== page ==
I do and it involves copious amounts of caffeine. I think it is different depending on the deck … with this deck I wanted to take my time, so I was able to stop and go.. meaning I would only work on it when I felt inspired.. that way I was not forcing it. I think it is important when designing to not force it. Obviously as a designer you have deadlines, so you have to get into different mindsets depending on the situation.. but with this deck I was able to take my time and I feel it shows.
But to answer your question.. I think my creative process is just really a combination of just digging in and throwing something together as soon as it hits me and then going back and refining.. I will do that a lot before I find something I can refine even more. I would send out several rendition of the back design and courts to people and redo them according to their feedback. I think I went through 4-5 different court card renditions.
My main process is mostly just time and getting it right. I am also very lucky to have people like Ning Cai, formerly known as Magic Babe Ning and Raymond Singson, a forum moderator for Ellusionist to help me get it right. There input was very valuable to me. There are several others that had input but those two probably had the most.
Outside of the Ace of Spades, the Jokers are usually a unique part of a deck, why Salvador Dali?
Obviously, DaVinci and Dali are not architects.. but it’s not really about that with this deck.
I think that I chose Dali for a few reasons.. for one.. his face and moustache just stand out and make you take notice and it just looks cool.. secondly.. he is one of my favorite artists and his style & creativity really inspire me and I just felt he would make a great joker. Most jokers you see have defined bodies and sometimes are not even people. This is just his face, which even if it were not Dali, would make it stand out.. but add a crazy moustache and there you go.. Obviously the ‘O’ in Joker is an homage to his melted clocks painting, which he is famous for.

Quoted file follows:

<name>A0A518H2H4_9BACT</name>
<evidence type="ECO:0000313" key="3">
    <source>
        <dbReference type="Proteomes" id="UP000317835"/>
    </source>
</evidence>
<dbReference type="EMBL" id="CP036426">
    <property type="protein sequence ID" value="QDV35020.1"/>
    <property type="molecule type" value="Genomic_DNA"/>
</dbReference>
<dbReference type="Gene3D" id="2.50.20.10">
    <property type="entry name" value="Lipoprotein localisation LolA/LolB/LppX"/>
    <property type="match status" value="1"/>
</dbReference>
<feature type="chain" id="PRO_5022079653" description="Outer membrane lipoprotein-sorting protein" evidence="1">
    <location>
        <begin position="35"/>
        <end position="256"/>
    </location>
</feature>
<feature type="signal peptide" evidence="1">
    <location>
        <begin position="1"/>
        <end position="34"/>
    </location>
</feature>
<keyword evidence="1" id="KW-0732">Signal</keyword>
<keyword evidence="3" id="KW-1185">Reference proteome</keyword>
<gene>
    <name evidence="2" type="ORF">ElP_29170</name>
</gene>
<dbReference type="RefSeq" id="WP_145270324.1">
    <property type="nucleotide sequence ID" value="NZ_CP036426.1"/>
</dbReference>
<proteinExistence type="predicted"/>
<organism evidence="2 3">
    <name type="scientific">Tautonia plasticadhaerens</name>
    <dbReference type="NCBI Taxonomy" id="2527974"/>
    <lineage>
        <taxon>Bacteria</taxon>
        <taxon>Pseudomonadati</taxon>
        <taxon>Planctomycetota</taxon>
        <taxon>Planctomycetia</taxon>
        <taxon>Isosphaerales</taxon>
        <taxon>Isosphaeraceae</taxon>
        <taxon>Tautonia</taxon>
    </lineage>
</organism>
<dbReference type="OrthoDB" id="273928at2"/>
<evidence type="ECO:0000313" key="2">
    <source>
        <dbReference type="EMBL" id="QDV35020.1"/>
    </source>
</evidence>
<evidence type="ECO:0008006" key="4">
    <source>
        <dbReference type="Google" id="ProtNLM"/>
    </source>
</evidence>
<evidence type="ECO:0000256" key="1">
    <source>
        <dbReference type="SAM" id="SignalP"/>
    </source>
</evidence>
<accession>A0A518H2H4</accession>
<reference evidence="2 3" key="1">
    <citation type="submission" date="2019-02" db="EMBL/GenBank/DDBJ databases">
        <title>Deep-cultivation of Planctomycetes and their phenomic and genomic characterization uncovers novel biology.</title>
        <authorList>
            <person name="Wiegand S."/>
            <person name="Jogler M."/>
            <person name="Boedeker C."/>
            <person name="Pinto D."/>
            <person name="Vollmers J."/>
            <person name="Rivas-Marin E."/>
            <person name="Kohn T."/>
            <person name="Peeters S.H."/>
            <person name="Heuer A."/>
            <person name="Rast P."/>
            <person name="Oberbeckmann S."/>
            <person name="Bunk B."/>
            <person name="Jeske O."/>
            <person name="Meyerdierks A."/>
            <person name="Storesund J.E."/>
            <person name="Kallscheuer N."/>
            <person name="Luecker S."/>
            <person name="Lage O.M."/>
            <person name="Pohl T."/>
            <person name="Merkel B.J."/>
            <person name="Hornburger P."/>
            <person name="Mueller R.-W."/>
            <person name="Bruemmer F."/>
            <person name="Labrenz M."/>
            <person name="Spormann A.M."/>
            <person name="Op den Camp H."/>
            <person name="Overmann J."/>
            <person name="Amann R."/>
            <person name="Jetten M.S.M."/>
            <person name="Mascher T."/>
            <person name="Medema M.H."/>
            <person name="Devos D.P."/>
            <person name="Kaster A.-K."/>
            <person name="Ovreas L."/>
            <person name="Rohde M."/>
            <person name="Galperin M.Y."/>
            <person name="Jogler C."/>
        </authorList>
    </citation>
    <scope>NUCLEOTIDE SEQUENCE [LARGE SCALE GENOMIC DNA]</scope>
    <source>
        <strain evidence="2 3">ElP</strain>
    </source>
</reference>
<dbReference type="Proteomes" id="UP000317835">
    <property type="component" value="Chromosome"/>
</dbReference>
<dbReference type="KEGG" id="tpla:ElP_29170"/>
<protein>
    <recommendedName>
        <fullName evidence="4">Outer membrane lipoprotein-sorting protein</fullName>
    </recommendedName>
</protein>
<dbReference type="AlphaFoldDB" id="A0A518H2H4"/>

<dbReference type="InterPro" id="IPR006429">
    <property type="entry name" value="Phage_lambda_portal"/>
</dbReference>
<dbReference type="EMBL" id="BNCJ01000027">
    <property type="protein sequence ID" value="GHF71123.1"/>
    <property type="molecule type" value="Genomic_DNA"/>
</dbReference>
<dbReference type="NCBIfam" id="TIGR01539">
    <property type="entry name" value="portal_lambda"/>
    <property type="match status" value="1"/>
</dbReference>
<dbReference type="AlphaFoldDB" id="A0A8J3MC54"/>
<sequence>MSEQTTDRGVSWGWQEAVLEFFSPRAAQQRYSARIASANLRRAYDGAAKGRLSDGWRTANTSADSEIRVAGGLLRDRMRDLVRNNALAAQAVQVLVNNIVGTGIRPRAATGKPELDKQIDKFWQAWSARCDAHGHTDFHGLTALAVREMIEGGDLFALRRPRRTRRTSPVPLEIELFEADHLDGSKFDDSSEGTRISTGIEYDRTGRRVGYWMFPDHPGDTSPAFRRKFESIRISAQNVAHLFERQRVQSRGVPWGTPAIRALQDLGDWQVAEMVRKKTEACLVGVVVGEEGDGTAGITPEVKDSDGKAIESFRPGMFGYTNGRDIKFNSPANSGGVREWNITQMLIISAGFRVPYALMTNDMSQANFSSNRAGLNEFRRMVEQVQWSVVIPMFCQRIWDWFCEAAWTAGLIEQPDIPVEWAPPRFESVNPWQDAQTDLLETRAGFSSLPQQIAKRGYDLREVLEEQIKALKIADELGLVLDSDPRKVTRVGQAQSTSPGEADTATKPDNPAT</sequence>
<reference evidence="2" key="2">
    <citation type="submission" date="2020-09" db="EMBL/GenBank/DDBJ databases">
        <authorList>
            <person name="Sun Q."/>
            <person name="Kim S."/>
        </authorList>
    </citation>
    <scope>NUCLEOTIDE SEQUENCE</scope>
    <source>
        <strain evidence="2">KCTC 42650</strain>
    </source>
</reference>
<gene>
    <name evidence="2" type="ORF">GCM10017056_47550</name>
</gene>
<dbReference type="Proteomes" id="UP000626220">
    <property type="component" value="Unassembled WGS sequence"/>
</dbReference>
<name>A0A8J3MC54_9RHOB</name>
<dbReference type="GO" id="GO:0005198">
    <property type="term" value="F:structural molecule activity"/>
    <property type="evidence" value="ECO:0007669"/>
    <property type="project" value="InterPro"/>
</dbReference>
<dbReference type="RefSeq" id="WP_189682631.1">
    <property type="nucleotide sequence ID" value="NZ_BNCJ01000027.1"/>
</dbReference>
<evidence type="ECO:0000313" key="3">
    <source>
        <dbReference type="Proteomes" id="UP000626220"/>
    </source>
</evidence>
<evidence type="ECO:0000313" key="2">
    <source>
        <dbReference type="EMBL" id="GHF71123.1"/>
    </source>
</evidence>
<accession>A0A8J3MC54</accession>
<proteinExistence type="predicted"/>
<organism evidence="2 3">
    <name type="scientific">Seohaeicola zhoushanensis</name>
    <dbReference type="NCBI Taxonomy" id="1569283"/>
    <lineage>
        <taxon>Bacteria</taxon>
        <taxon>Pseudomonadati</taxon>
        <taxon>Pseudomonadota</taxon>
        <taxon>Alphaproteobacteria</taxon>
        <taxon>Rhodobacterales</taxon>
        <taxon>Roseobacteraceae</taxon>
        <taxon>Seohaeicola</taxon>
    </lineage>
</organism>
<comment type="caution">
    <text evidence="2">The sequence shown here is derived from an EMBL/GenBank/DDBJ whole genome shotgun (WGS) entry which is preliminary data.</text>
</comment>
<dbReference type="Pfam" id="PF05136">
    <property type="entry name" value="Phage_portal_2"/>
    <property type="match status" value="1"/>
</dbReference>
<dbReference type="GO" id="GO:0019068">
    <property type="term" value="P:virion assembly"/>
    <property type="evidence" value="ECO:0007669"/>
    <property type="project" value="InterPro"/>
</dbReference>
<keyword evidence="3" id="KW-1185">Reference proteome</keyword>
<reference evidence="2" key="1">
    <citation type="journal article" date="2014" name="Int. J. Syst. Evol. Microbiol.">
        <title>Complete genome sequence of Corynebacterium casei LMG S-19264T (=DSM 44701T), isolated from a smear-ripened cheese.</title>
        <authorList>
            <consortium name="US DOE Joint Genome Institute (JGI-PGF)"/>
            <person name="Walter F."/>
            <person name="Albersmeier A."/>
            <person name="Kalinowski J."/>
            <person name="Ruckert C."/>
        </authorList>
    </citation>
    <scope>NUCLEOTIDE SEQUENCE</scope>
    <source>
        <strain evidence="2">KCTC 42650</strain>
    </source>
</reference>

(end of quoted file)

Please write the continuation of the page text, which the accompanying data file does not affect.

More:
What are some of your favorite decks or designers?
That’s a tough one.. there are so many great designers and teams out there right now that I really like. I absolutely loved Requiem’s Heretic deck.. It’s decks like that .. that make you go “F**K” want to trash my project. I also like what the Passion team from Italy is doing right now..They have a lot of great things in the works. I love supporting good decks and also supporting the not so popular decks as well. I think it is important we support one another since it is such a small community. We all want the same thing.. to share our love for art and playing cards with the world.
What are your thoughts on the boom in he playing card industry over the last few years?
It’s been fun to see and be a part of it. I think that at the moment, the industry is saturated but that is only because of the demand. As technology improves, it allows more people to express themselves creatively and opens up more opportunity for others to follow suit. The other side of the coin is that in order to stand out, you really need to bring your A game, which is great for the consumers as well as the designers. I think seeing so much artwork and more people giving critical and sometimes even mean feedback, really pushes you to do something great. Playing cards have been around for centuries so I think it will be here to stay and just keep getting better.
We want to thank Jared for taking the time to chat with us, we wish him nothing but the best on his project. Take a moment to check out The Architect on Kickstarter and pledge for your reward, it's always appreciated when someone puts work into their vision and dream